A Glimpse of Outback Queensland Along the Savannah Way
This post originally appeared on Flight Centre Australia's blog
What comes to mind when you think of Queensland holidays? You’ve probably got a picture-perfect idea in your head; visions of golden beaches and idyllic islands…
Bumpy roads and scorched, red earth don’t immediately spring to mind, but that’s exactly what makes a journey into the Queensland Outback worth your while.
Don’t dismiss the state’s interior when it comes to tripping around the Sunshine State. Nobody will hold it against you if you want to start small. Perhaps a couple of nights in Roma? A week in ‘The Isa’? A pilgrimage to the Birdsville Races?
A month-long road trip along the Savannah Way isn’t for the faint of heart. Australia’s Adventure Drive cuts straight across the country’s north, spanning three states and territories, connecting Cairns and Broome.
In its entirety, it’s 2,300 miles and encompasses 15 National Parks and World Heritage sites. This is the mother of Australian road trips.
The eastern arm of the Savannah Way begins in the Tropical North Queensland city of Cairns, winding westwards through the Atherton Tablelands into the Gulf Savannah.
Photographer and tourism ambassador Roslyn Budd grew up in the tropical town of Innisfail in Queensland’s Far North and has always been drawn to wide open spaces, and rocks (did we mention she’s a geologist by trade?).
The spaces don’t get much more open than along the Savannah Way, which is undoubtedly what drew Roslyn and her husband Stephen to buckle up and trip from coast to coast.
“Basically, we hadn’t travelled the entire route before and we like exploring new places,” says Roslyn of the decision to tackle the Savannah Way. “It’s also a little more rugged than your usual holiday and we like to travel off the beaten track!”
Spending 18 years in the mining town of Mount Isa and now based in Townsville, Roslyn is no stranger to experiencing Queensland beyond the city limits. With a caravan hooked up to the 4WD, Roslyn and Stephen hit the road and let Savannah lead the way, keeping an eye out for prime campsites and taking every opportunity to fuel up and stock up on supplies at Outback towns along the way.
“Being aware of how much fuel consumption you have is so important because there are vast distances between fuel stops. Towing a van, you can use double the amount,” explains Roslyn. “We’d fuel up at every stop, even if we were half full.”
“We were surprised to find that a lot of caravaners had frozen meals prepared for the whole trip, but we like to support the towns as we go through,” she adds.
“It’s nice to be able to have a meal with the locals or do your shopping at the small businesses as you go; it’s important for the Outback towns to survive and we found the locals were always welcoming of tourists.”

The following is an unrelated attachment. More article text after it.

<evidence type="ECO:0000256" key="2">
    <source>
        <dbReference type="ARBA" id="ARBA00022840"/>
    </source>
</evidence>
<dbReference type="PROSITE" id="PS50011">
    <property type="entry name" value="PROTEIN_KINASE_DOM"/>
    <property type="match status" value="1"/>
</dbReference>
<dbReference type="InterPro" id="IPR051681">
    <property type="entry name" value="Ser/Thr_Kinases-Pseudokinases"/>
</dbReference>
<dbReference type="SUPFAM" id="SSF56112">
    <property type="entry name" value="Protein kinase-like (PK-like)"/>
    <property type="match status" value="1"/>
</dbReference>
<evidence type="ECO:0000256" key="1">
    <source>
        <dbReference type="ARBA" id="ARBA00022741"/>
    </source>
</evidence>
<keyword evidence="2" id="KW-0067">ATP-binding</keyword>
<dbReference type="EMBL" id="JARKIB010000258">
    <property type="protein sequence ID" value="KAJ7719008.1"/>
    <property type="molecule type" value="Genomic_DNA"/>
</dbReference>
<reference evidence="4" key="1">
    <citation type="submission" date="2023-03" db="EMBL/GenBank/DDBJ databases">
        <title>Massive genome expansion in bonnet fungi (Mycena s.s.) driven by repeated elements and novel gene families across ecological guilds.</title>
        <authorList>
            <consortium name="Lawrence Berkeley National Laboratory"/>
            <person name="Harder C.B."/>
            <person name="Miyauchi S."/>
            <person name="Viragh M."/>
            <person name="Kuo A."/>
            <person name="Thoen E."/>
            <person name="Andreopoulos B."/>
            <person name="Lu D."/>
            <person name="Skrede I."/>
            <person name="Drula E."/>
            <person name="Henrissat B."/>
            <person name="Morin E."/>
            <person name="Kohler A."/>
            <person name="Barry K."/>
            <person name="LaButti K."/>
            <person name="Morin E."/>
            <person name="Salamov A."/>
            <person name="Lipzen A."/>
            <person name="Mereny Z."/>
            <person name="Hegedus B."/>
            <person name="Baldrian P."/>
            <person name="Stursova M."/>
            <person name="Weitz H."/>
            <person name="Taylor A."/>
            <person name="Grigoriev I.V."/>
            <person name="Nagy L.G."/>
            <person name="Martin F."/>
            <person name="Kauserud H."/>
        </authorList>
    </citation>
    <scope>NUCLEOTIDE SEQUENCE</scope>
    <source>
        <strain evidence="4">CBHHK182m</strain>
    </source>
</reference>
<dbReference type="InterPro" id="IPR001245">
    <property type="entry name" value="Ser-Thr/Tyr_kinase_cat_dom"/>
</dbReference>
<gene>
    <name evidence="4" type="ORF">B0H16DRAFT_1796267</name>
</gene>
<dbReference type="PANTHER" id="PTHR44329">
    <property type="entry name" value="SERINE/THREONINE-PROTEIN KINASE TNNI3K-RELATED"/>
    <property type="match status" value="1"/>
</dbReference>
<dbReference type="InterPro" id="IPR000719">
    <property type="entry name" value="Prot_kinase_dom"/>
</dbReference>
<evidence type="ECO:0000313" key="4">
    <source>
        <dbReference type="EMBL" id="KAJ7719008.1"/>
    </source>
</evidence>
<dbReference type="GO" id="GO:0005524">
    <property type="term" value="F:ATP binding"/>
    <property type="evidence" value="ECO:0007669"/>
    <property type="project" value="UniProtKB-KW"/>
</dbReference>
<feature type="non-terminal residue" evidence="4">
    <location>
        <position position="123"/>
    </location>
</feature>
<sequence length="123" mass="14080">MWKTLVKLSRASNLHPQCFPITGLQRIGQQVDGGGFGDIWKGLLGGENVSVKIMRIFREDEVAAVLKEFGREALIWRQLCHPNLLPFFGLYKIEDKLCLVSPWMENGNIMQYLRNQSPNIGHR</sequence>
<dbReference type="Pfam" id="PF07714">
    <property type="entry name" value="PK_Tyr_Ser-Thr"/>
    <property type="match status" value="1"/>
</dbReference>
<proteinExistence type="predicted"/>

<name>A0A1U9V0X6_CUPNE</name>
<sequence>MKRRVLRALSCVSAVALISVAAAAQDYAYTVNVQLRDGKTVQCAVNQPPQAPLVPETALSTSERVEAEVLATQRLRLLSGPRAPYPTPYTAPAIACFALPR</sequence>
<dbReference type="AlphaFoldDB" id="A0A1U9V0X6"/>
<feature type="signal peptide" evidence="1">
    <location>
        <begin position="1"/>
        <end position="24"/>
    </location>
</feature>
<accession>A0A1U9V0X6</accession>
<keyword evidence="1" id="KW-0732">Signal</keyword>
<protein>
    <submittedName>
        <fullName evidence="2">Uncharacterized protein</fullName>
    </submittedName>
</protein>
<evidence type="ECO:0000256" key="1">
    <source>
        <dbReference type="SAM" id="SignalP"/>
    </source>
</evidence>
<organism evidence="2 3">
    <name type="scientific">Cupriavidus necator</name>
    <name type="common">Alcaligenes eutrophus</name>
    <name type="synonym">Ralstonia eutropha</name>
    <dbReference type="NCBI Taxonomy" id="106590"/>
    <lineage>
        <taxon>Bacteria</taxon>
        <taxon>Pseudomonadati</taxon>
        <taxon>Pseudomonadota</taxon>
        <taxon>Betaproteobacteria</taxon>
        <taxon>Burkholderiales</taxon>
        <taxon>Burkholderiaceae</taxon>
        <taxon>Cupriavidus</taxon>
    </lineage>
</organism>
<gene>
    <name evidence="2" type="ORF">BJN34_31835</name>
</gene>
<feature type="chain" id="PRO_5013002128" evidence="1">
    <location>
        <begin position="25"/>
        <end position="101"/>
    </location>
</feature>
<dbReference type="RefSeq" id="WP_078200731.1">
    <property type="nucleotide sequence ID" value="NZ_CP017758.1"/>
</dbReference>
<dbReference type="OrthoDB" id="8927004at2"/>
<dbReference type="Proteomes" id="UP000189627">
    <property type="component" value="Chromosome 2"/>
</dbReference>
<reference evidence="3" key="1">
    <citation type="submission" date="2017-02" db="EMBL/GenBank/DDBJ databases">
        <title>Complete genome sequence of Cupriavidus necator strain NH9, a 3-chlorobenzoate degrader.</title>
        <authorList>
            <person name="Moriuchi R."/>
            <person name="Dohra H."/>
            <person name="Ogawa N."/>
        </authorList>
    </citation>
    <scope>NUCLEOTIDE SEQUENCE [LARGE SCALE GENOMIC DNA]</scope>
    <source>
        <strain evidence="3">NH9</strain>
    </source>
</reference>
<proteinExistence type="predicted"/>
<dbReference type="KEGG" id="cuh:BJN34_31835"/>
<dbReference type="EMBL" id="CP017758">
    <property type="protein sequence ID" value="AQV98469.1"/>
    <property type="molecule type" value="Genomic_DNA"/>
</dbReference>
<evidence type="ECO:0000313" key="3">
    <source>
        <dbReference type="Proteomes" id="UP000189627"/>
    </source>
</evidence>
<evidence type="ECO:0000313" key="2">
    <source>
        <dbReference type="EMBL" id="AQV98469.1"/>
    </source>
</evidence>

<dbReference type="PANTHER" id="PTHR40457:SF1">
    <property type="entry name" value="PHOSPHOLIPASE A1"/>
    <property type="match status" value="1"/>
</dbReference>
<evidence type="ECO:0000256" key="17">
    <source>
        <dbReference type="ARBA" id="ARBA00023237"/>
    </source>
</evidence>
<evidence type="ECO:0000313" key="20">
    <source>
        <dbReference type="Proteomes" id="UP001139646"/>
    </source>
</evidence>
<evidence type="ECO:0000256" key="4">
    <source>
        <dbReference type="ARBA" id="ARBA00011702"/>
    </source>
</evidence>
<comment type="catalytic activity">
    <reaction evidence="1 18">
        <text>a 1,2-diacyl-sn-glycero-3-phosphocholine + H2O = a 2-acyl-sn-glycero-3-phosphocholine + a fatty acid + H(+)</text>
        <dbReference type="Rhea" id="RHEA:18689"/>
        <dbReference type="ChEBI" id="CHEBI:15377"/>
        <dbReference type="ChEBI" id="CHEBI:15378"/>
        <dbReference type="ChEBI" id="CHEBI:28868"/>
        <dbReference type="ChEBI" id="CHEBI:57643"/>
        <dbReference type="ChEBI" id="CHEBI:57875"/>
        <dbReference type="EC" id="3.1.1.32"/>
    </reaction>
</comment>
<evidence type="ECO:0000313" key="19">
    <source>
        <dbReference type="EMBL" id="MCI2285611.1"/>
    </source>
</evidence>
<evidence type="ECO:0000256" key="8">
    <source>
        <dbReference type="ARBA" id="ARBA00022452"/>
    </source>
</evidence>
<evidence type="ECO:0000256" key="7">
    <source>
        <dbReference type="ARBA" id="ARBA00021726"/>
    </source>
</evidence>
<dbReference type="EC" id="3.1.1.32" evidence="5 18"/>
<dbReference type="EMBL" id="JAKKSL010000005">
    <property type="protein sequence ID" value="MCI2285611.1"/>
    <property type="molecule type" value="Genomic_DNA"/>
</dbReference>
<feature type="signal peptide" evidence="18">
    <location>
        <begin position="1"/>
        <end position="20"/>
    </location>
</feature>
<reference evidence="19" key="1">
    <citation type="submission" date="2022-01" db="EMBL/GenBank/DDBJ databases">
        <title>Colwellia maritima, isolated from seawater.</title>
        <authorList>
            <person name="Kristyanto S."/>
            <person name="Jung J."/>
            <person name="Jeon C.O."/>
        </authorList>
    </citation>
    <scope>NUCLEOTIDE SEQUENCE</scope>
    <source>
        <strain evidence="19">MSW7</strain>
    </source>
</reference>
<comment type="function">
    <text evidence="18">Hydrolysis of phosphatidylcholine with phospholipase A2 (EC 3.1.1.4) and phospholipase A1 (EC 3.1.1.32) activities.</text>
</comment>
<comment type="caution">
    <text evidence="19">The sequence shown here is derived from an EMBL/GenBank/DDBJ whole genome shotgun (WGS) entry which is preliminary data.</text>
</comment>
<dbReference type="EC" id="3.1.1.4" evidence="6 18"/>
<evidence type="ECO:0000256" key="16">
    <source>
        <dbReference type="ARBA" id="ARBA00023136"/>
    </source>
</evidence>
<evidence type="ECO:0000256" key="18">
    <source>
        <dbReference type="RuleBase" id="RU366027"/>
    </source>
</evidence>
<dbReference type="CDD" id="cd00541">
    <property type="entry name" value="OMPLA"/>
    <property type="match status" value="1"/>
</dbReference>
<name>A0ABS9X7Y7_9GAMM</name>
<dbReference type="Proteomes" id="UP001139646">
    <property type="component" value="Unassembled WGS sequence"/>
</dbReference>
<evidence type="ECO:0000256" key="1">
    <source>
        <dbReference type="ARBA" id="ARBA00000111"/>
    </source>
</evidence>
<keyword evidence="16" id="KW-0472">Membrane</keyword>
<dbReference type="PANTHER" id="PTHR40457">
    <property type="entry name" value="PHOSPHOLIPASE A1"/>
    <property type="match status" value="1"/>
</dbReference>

Being a local to the state, the Queensland arm of Roslyn’s journey was just an entree to the main feast in the Northern Territory and, primarily, Western Australia. There was no set plan when it came to mapping out the journey, as is the benefit of taking your accommodation along for the ride.
“It was more about not limiting ourselves to getting somewhere in a particular day and just going with the flow,” says Roslyn. “There were so many cool little spots we didn’t even know about it, like the Zebra Rock mine in the NT, and all the areas in The Kimberley were just amazing.”
“The Queensland part of Savannah Way has so much diversity,” says Roslyn. “There’s the rainforest in the Tablelands, the beautiful Forty Mile Scrub, the water-sculpted rocks of Cobbold Gorge, Karumba by the sea, the tropical oasis of Lawn Hill NP, the long straight stretches of Outback openness… the list goes on and on…”
“We were very impressed with all the National Parks areas; they were all quite well marked and easy to get around,” she adds. “If you want to embrace what’s on offer along the Savannah Way, I would suggest spending at least one month to travel from coast to coast.”
Sure, it may seem like a lot of effort to pack up and venture out into Queensland’s wild west, but the rewards are endless. When it comes to moments that make you stop and breathe in beauty around you, the Outback provides these free of charge.
“You have to spend a night under the stars in the Outback,” says Roslyn. “It’s just not something you can see in a city. Anyone we met along the way from the city was just amazed at the beautiful night sky.”
If you’re sold on the idea of some one-on-one time with nature, there are a few essentials for any Outback roadtrip.
“Ideally, if you’re 4WDing, I’d recommend to travel with another vehicle, not only for peace of mind in case something goes wrong but also because it’s nice to share the experience with someone else,” says Roslyn.
“Also, understanding basic 4WD driving and adjusting tyre pressures to suit road conditions – and always driving to the road conditions. If you’re towing something, sticking within the weight limits is important, and make sure to always carry more water than you will think you’ll ever need.”
As a final piece of advice, Roslyn says there’s nothing wrong with letting someone else take the wheel, especially the first time. “I think sometimes it’s easier to do an organised trip, especially if you’re a bit nervous or uncertain about driving in the Outback.
“Take advantage of packaged tours, especially if you want to experience a bit of adventure and focus on relaxing and enjoying it. Even if you add a couple of organised day trips so you don’t have to drive for the day and take in the sights. I can guarantee any roadtrip to the Outback will be a memorable adventure!”
Roslyn Budd is a professional photographer based in Townsville and an accredited member of the AIPP. Her photography specialities include mining, aerial, industrial, commercial interiors, real estate, tourism, events, scenic photography and lifestyle portraits. View more of Roslyn’s work at www.buddphotography.com.au